Synopsis by Tom Wiener
An invaluable record of the Newport Folk Festival, the most important annual showcase for roots music from the late '50s through the next decade, Festival packs an amazing amount of information into its brief running time. Director Murray Lerner assembled footage he and several other cinematographers shot between 1963 and 1966 at Newport. The folk music boom that began in the late '50s with rise to popularity of groups such as the Kingston Trio reached its peak during these years, thanks to one man, Bob Dylan. But Dylan also undid the folk revival when he chose to plug in his guitar at the 1965 Newport Festival and play new, rock-oriented material accompanied by the Paul Butterfield Blues Band. That moment is captured here, along with performances by many of the folk movement's leading lights, among them Joan Baez, Peter, Paul and Mary, Donovan, Judy Collins, and Richard and Mimi Farina. Festival also shows how other genres of music were welcome at Newport, with the inclusion of Johnny Cash, Howlin' Wolf, Son House, the Staples Singers, Mississippi John Hurt, and Sonny Terry. In the case of several veteran blues musicians, Newport provided their first exposure to a white audience outside of the South. The emphasis here is on presenting as many acts as possible, so no numbers are shown in their entirety. There are brief interviews with some of the musicians, but the information on them is largely imparted through their performances. Lerner's cameras also capture the youthful exuberance of the audiences, some of them seen jamming on their own instruments between shows.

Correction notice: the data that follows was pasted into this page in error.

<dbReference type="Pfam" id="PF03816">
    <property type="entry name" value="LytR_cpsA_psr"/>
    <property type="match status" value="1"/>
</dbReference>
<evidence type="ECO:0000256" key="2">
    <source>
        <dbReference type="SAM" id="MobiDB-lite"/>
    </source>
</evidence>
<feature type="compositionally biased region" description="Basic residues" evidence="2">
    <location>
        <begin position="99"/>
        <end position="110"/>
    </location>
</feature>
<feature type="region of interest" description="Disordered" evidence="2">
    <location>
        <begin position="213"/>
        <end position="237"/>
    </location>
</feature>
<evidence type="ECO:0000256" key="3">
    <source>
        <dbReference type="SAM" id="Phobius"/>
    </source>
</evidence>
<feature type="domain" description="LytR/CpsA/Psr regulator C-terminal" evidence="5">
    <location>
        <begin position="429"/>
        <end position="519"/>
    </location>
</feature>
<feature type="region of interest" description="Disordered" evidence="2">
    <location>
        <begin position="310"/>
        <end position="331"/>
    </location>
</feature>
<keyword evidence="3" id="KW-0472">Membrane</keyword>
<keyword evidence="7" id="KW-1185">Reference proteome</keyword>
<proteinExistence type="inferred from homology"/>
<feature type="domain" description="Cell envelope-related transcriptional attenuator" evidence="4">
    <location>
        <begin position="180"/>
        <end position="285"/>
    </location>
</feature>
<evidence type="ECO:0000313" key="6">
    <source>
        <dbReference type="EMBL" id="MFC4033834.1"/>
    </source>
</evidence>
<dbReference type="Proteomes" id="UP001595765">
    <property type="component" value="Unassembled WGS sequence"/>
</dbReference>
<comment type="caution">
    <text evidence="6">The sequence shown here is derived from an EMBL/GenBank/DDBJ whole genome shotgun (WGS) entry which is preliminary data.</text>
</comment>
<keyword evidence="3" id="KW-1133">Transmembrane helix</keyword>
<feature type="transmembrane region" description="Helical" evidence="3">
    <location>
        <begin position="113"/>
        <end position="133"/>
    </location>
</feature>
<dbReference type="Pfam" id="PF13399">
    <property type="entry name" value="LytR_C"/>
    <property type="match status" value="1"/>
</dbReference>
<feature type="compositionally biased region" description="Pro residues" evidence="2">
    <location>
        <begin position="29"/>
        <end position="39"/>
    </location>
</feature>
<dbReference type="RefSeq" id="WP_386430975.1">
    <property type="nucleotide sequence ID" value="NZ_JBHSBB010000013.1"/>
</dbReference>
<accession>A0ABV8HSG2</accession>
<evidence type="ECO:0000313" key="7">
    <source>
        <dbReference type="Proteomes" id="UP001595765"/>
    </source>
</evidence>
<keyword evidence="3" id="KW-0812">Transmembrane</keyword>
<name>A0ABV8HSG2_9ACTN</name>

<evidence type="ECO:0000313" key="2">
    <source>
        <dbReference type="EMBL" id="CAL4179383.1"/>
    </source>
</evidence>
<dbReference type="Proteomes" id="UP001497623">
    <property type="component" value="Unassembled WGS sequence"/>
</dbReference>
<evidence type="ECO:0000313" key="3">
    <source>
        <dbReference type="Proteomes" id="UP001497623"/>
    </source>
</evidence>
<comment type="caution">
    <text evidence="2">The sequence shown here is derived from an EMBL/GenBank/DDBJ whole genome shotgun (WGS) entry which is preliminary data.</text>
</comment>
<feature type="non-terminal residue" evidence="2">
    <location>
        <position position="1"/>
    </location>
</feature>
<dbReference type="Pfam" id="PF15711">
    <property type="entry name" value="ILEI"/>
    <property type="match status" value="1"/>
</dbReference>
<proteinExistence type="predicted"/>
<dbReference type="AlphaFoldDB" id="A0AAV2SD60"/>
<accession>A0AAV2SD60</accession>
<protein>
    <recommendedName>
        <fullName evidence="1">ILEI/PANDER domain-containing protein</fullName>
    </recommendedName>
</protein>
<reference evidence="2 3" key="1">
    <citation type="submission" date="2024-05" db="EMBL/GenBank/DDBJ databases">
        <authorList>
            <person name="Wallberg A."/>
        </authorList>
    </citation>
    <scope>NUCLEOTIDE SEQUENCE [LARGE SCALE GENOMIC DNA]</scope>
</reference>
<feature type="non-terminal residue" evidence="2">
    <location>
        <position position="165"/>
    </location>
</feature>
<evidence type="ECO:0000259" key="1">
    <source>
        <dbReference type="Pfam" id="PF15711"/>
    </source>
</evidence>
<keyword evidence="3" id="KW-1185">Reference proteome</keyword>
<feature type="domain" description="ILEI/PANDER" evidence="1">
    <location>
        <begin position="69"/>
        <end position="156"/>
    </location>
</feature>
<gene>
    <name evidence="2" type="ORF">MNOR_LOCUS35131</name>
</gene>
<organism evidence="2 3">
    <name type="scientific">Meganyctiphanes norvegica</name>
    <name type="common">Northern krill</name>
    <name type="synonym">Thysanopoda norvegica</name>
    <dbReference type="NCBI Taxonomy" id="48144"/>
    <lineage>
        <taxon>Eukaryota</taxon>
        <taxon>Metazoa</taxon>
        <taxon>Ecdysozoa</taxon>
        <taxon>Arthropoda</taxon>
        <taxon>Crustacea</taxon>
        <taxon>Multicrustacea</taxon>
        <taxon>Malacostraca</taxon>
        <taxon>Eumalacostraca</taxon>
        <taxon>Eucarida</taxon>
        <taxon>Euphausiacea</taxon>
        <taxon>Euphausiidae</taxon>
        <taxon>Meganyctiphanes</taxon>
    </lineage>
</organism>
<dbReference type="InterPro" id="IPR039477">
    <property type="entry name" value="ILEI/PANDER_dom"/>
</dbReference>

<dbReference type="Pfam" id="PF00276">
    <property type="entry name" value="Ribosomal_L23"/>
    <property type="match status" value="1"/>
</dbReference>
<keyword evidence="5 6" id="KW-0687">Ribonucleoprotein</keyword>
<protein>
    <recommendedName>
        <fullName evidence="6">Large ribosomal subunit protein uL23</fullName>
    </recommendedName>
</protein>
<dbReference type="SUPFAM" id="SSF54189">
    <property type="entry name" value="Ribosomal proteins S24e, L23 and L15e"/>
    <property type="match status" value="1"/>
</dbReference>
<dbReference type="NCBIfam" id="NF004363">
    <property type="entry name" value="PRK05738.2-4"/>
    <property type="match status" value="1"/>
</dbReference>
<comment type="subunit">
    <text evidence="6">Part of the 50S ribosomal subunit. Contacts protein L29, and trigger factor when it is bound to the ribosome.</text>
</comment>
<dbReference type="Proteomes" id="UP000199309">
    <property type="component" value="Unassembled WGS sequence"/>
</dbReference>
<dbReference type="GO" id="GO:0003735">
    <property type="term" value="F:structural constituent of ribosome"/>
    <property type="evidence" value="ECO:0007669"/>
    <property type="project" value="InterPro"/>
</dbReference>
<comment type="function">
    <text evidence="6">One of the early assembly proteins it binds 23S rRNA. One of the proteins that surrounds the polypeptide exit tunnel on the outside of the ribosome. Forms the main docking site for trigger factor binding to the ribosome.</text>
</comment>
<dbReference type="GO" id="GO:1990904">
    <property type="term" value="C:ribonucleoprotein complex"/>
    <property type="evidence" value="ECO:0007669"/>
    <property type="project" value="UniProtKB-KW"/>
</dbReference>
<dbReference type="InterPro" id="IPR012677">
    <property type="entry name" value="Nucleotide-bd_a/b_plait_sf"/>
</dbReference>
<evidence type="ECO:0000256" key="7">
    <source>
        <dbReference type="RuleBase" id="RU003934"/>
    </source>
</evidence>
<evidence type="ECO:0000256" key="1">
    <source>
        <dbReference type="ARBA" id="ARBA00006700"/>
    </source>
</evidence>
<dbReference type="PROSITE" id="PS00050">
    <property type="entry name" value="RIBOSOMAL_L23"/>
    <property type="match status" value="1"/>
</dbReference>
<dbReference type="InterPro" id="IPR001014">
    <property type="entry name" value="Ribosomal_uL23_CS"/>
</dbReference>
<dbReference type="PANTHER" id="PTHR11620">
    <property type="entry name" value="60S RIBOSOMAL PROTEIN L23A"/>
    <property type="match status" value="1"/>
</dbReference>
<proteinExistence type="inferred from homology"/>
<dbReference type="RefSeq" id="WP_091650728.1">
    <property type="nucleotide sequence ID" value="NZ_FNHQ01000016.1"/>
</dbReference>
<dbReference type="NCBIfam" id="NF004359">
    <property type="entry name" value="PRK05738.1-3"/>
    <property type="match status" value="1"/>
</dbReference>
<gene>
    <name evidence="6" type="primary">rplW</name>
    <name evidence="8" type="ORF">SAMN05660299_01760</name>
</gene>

activism, behind-the-scenes, blues-music, folk-music, music-festival, singer, social-awareness